Cool Cocktails for Hot Chicken

Trummer's

Image Source: JailBird Hot Chicken

A Virginia restaurant pop-up’s cocktails offset the menu’s four levels of piquant poultry.

Nashville’s native dish, hot chicken, is made by marinating pieces in buttermilk, then breading, frying, and finally dipping them in a paste made with lard and cayenne pepper. It’s definitely not for the spice-averse, but for everyone else, it can be utterly addictive.

But what should you drink with it?

A few months ago, Stefan and Victoria Trummer, owners of Trummer’s on Main in Clifton, Virginia, traveled to Nashville along with executive chef Austin Fausett. The trio sampled the city’s iconic food at its most well-known spots, from Hattie B’s to Prince’s. They returned and opened JailBird on Trummer’s third floor, a collaborative pop-up with Tennessee chef Daniel Gorman that serves up hot chicken($11-$34) along with other Southern specialties, such as pickled deviled eggs with smoked trout ($7), quail biscuit sliders ($14), and pimento mac and cheese ($9).

The traditional white bread and pickles that accompany the red and white checkerboard paper lined-baskets are designed to sop up some of the kick. But Stefan, who also serves as the restaurant’s beverage director, noticed that the hot chicken restaurants in Nashville serve lemonade and sweet tea, and he wanted to incorporate them into Jailbird’s tongue-taming cocktail program.

“My goal was to have drinks that not only go well with the food, but also offer some sort of relief from the spice,” he explains. “Also, I wanted to incorporate bourbon from Nashville and moonshine: ingredients that scream South.”

He decided to offer libations that pair with each of the chicken’s four heat levels, from a vodka and passionfruit lemonade for the Southern/Not Spicy version, to a milk punch for East Nasty, the hottest level. (JailBird’s chicken also comes in Mild and Hot levels, and all except the Southern can be beyond lip-tingling, depending on your tolerance for heat.)

The Moonshine Mule ($12) mixes Old Smoky Peach Moonshine with lime juice, simple syrup and ginger beer over mouth-cooling crushed ice; Tennessee Tea ($13) has Belle Meade Bourbon, sweet tea, mint and lemon; and Painkiller Milk Punch ($11) combines Belle Meade Bourbon, vanilla-infused Cognac and milk.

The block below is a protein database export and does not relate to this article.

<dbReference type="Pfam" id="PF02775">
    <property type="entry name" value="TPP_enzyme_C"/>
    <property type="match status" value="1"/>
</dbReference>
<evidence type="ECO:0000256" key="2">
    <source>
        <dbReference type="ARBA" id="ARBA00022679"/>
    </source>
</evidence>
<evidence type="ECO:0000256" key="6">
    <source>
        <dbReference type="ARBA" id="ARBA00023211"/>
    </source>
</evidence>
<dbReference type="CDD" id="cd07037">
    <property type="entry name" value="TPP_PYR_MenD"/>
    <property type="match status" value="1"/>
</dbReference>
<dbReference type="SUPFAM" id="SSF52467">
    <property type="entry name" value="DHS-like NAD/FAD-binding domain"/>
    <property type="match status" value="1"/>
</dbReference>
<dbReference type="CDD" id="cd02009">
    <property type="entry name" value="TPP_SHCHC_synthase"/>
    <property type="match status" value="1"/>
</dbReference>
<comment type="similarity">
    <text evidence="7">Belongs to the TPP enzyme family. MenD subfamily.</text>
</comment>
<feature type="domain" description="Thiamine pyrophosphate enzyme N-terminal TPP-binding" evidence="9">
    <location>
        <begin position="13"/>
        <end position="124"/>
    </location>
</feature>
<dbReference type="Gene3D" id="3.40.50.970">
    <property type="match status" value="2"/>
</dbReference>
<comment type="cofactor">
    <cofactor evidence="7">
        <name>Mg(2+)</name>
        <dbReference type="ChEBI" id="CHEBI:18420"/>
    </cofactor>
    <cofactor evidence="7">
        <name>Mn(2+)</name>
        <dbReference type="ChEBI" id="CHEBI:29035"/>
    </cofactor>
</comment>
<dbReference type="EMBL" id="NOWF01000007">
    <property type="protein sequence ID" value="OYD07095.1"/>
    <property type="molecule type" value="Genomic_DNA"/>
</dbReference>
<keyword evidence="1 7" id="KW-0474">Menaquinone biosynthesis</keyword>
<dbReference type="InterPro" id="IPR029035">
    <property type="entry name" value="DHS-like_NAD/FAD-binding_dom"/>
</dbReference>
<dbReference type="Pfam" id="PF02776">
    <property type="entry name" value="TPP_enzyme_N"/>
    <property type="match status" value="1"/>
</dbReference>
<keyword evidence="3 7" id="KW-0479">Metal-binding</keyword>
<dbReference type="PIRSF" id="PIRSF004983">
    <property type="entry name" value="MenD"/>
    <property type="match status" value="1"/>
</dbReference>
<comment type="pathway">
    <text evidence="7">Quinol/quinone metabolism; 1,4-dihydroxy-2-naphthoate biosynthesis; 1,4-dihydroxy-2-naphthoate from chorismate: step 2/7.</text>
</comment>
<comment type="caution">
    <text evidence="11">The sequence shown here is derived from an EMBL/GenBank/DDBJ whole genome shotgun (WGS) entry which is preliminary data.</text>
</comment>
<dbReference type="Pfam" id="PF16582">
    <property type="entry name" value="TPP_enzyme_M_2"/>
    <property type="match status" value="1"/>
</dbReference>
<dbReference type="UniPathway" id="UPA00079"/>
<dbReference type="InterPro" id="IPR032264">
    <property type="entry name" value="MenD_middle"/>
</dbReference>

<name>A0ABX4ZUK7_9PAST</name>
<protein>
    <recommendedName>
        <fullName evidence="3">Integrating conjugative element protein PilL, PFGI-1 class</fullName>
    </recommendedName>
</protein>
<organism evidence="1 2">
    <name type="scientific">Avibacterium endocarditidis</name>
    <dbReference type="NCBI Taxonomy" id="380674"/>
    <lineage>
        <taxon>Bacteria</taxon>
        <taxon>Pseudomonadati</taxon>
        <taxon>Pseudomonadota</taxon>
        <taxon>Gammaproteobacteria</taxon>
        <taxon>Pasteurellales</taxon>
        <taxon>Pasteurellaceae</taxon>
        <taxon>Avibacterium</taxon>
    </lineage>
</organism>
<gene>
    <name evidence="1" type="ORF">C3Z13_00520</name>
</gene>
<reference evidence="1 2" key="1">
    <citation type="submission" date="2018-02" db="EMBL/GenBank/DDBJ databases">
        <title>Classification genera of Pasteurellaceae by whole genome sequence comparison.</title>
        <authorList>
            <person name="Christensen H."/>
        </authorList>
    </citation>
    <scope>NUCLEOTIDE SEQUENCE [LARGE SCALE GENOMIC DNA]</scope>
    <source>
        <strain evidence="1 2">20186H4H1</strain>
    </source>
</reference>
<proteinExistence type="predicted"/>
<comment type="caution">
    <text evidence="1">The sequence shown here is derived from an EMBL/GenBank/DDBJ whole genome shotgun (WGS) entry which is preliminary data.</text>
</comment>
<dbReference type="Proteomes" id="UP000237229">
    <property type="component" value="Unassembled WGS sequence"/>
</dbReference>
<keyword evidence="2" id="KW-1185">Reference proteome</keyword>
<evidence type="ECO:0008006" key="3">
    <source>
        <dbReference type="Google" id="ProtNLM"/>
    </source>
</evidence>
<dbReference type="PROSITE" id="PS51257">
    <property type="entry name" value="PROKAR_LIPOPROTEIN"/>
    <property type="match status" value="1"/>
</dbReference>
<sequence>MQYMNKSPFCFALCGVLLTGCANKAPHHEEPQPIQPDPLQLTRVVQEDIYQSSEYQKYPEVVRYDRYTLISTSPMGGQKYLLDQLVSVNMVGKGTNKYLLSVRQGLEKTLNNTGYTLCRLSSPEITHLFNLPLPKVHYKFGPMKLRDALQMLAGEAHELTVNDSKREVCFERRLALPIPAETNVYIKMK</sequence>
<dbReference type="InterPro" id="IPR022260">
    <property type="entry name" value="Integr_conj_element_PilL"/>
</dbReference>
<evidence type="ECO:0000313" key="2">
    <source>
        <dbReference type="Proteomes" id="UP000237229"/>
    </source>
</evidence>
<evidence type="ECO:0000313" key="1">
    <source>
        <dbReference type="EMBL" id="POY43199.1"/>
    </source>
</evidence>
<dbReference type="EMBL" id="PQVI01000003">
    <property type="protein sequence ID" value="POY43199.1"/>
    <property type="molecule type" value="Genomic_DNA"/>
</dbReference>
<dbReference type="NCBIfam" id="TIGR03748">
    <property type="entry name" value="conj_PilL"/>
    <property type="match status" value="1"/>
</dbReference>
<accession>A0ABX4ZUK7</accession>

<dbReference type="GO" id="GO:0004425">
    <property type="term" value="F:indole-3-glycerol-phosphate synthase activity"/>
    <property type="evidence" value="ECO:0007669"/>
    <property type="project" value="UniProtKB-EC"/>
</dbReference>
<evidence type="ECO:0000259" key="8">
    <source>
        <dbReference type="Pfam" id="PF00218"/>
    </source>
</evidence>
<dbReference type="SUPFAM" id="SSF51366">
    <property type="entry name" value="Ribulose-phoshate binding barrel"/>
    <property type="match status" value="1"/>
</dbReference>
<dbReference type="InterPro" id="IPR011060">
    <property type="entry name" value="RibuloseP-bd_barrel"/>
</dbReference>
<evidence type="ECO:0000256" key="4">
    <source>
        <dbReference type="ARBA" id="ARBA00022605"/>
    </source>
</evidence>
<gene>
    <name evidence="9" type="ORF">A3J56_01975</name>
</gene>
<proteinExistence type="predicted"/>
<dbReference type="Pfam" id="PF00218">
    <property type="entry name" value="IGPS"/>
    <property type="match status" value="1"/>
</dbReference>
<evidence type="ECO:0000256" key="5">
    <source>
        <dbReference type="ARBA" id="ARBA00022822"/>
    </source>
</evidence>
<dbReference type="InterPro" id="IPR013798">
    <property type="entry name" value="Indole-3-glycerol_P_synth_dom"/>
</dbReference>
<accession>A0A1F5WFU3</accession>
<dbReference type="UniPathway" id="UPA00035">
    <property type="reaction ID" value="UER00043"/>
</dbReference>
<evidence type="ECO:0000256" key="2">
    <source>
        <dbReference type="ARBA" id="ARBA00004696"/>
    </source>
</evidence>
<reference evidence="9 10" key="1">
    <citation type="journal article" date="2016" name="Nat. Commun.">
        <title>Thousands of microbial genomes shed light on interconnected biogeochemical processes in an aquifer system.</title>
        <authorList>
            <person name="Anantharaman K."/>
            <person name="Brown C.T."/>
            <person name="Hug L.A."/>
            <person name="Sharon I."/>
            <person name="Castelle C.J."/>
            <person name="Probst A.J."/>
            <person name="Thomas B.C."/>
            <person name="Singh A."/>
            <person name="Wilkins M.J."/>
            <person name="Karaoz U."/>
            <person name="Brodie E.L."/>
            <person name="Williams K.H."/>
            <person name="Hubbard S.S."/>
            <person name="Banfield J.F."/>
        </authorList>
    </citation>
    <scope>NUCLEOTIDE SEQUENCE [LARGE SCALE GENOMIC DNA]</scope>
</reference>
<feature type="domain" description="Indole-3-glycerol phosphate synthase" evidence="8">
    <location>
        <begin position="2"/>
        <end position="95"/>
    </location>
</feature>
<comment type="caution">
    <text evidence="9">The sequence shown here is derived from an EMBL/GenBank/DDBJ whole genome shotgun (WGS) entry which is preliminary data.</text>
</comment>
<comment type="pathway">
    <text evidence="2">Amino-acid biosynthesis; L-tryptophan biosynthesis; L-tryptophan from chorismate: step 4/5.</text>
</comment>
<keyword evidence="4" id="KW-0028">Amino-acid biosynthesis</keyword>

“I really love the Tennessee Tea because the sweetness goes so well with the lightly spiced chicken and the Milk Punch is such a great pain reliever if you eat the East Nasty,” says Trummer.

He believes sugar and dairy are the best pain relievers for really spicy food, so the sweeter tea and lemonade drinks and the creamy ones on the menu are up to the task. “Anything fresh, bright and sweet would [work],” he notes. “The only thing I would stay away from are ingredients that are really spicy or too acidic.” Having said that, he does have the East Nasty Bloody Mary ($10) on the menu for the truly masochistic, which contains the same seasoning used on the five-alarm version of the chicken.

If you still need to fan the flames after noshing on a few pepper-coated wings and thighs, there is always the Apple Pie Shooter ($6), with Warm Apple Pie Moonshine and vanilla whipped cream. Throwing back one of those should make you stop feeling the burn.

Moonshine Mule cocktail recipe - Trummer's on Main

Moonshine Mule (Recipe courtesy of Stefan Trummer, Trummer’s on Main, Clifton, Virginia)

  • 2 ½ oz. Old Smoky Peach Moonshine
  • 1 oz. fresh lime juice
  • ½ oz. simple syrup
  • Chilled ginger beer

Combine the first three ingredients in a cocktail shaker, add ice and shake until chilled. Add crushed ice to a mule cup, strain mixture over, top with ginger beer and stir lightly.

Tennessee Tea (Recipe courtesy of Stefan Trummer, Trummer’s on Main, Clifton, Virginia)

  • 2 ½ oz. Belle Meade Bourbon
  • 2 oz. sweet tea (see Note)
  • 6-7 mint leaves
  • Splash of fresh lemon juice

Add all ingredients to a cocktail shaker, add ice and shake until chilled and frothy. Serve it over ice in a glass or mason jar.

For the sweet tea:
Brew strong black tea and add simple syrup until the desired sweetness is reached.

Kelly Magyarics, DWS, is a wine, spirits and lifestyle writer, and wine educator, in the Washington, D.C. area. She can be reached through her website,www.kellymagyarics.com, or on  Twitter  and  Instagram  @kmagyarics.